Rheem calls for more time to meet government proposals

By Martin Vedris

SYDNEY: Rheem Australia, a leading producer of electric, solar and gas water heaters, has called for more time to meet proposed government regulatory changes to water heaters, and to ensure the viability of Australian industry.

Rheem Australia has been focussed on the development and acceptance of sustainable and renewable water heating solutions through its Rheem, Solahart and Edwards brands. However, with the hot topic of climate change becoming more politicised, recent proposals at a state, federal and Australian Greenhouse Office (AGO) level now collectively seek to fast-track the restriction of the sale and installation of electric and three-star gas water heaters. These products represent 75 per cent of the current Australian water heater manufacturing base.

“As a consequence we would need to significantly transform our manufacturing business, and that’s not something that can be done overnight,” explained Rheem Australia’s CEO, Matt Sexton.

“What we need is an orderly and considered transition that is consistent between the state and federal governments. Otherwise the maintenance of the Australian water heater manufacturing industry, which employs nearly 2000 people, will be put under severe threat.”

According to Rheem, the government proposal will have a knock-on effect for the Australian solar thermal industry.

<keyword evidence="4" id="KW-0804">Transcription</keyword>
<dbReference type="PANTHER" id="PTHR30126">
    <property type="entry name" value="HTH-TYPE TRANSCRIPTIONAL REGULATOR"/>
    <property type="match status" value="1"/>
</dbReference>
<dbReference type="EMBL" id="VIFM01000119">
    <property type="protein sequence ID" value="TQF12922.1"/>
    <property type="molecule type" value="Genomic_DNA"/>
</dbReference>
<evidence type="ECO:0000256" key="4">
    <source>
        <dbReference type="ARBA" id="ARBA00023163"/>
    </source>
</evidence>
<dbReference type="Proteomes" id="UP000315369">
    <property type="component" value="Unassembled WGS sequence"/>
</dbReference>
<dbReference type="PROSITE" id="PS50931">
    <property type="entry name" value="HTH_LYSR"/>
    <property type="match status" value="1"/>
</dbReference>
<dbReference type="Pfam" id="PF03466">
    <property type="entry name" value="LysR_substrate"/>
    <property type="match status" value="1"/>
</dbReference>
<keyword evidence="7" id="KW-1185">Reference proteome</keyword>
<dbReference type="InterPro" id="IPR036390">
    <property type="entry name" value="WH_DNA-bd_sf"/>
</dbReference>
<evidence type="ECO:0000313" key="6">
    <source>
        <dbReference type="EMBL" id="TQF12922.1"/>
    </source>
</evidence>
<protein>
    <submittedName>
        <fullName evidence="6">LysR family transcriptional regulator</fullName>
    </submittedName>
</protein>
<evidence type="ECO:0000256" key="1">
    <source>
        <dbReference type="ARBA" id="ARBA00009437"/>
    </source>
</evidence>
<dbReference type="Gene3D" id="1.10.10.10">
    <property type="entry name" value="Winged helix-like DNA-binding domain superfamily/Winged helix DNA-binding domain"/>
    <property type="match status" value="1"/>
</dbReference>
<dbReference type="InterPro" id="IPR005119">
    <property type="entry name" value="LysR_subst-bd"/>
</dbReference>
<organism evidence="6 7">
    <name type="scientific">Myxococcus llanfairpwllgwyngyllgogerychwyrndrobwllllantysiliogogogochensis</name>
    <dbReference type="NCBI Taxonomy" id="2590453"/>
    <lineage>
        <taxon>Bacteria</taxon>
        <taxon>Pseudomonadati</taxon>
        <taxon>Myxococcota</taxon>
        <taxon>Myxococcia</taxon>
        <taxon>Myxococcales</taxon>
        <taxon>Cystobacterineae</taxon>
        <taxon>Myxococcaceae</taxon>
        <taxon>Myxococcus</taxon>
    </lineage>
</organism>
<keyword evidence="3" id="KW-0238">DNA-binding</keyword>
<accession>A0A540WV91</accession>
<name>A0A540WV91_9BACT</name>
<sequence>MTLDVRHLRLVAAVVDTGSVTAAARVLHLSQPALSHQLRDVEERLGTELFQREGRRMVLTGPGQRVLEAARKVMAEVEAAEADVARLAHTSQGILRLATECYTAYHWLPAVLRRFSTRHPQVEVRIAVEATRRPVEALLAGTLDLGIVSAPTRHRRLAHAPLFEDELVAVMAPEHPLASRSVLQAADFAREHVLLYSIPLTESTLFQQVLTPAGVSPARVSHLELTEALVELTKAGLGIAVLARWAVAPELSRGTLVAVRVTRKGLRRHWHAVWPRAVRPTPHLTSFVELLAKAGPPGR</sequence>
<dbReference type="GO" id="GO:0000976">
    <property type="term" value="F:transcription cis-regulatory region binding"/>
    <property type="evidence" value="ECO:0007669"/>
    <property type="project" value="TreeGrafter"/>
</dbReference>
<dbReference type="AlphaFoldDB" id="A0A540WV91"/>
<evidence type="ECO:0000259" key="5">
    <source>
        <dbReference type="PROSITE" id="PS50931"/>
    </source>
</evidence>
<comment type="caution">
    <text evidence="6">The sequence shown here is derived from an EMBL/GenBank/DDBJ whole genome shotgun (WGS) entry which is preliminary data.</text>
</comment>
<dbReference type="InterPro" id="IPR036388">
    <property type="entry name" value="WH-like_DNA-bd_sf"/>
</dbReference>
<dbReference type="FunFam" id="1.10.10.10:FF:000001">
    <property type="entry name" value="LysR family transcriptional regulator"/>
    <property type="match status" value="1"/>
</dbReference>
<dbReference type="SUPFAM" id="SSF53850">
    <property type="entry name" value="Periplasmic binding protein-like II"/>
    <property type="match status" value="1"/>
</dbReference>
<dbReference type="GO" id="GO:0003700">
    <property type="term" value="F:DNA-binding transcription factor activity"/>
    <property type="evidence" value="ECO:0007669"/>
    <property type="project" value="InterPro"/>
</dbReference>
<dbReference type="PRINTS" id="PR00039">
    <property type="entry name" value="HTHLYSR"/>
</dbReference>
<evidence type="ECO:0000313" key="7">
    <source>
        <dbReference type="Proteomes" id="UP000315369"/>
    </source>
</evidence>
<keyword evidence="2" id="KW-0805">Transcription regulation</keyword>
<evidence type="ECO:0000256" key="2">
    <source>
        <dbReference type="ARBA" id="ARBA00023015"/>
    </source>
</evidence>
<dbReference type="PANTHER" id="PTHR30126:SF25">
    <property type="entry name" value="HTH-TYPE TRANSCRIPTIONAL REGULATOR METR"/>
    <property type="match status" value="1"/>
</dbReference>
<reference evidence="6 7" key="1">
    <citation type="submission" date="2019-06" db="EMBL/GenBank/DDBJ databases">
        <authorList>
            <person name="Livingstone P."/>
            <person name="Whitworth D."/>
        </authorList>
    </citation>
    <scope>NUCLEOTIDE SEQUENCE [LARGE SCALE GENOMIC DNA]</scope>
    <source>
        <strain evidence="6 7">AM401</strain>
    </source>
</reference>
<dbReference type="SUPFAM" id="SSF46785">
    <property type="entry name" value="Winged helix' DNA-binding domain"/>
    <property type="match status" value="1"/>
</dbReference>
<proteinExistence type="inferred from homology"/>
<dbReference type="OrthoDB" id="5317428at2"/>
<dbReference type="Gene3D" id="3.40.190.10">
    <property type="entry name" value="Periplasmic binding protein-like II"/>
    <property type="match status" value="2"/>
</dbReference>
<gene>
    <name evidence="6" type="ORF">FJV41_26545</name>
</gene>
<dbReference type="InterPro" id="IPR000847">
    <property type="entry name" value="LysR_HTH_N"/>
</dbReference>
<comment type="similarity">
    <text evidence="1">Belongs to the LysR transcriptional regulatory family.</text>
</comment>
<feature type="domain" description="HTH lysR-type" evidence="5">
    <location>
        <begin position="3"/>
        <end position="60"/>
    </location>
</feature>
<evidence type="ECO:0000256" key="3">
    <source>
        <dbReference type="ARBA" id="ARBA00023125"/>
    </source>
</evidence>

“Solar hot water systems still need tanks — a strong local water heater manufacturing industry is crucial for our solar future and, indeed, other renewable energy solutions,” Sexton advised.

Sexton added that mandating a single solution across the whole of Australia is simply not practical given the cost effective access to alternative forms of energy.

“This is highlighted by the issue of readily replacing electric water heaters in non gas reticulated areas. Consumers will be forced to choose between the high initial cost of a solar system, the high running cost associated with an LPG installation, and the sometimes high cost of time and money to connect a natural gas solution,” he said.

“Generally a water heating system is an unplanned and urgent purchase, so a considerably more expensive alternative will be financially hard for many people.”

Sexton suggests that time is also needed for related industries, such as installers, to catch up.

“Currently there is a lack of solar installation capability throughout Australia. More training is needed for plumbers to learn what’s required in installing solar systems,” Sexton revealed.

Sexton also points out that electric water heaters themselves are not the problem, he says the form of power generation is the real issue.

“Low emission outcomes can be achieved without banning electric water heaters,” Sexton said.

“For example, an electric water heater powered by GreenPower produces zero CO² emissions. Most consumers can transfer their electric water heater power supply for as little as $2 to $3 a week. And there is no gas equivalent to GreenPower.

“Rheem supports a fast but sensible progression to renewable energy solutions for water heaters, but this does not need to be at the expense of Australian manufacturing and thousands of jobs.”

Rheem, which has its headquarters and manufacturing operations in the Sydney suburb of Rydalmere, as well as manufacturing sites in Perth and Melbourne and operations in all states. The company’s brands include Rheem, Solahart, Edwards, Vulcan, Raypak, Paloma, Everhot and Accent Air.

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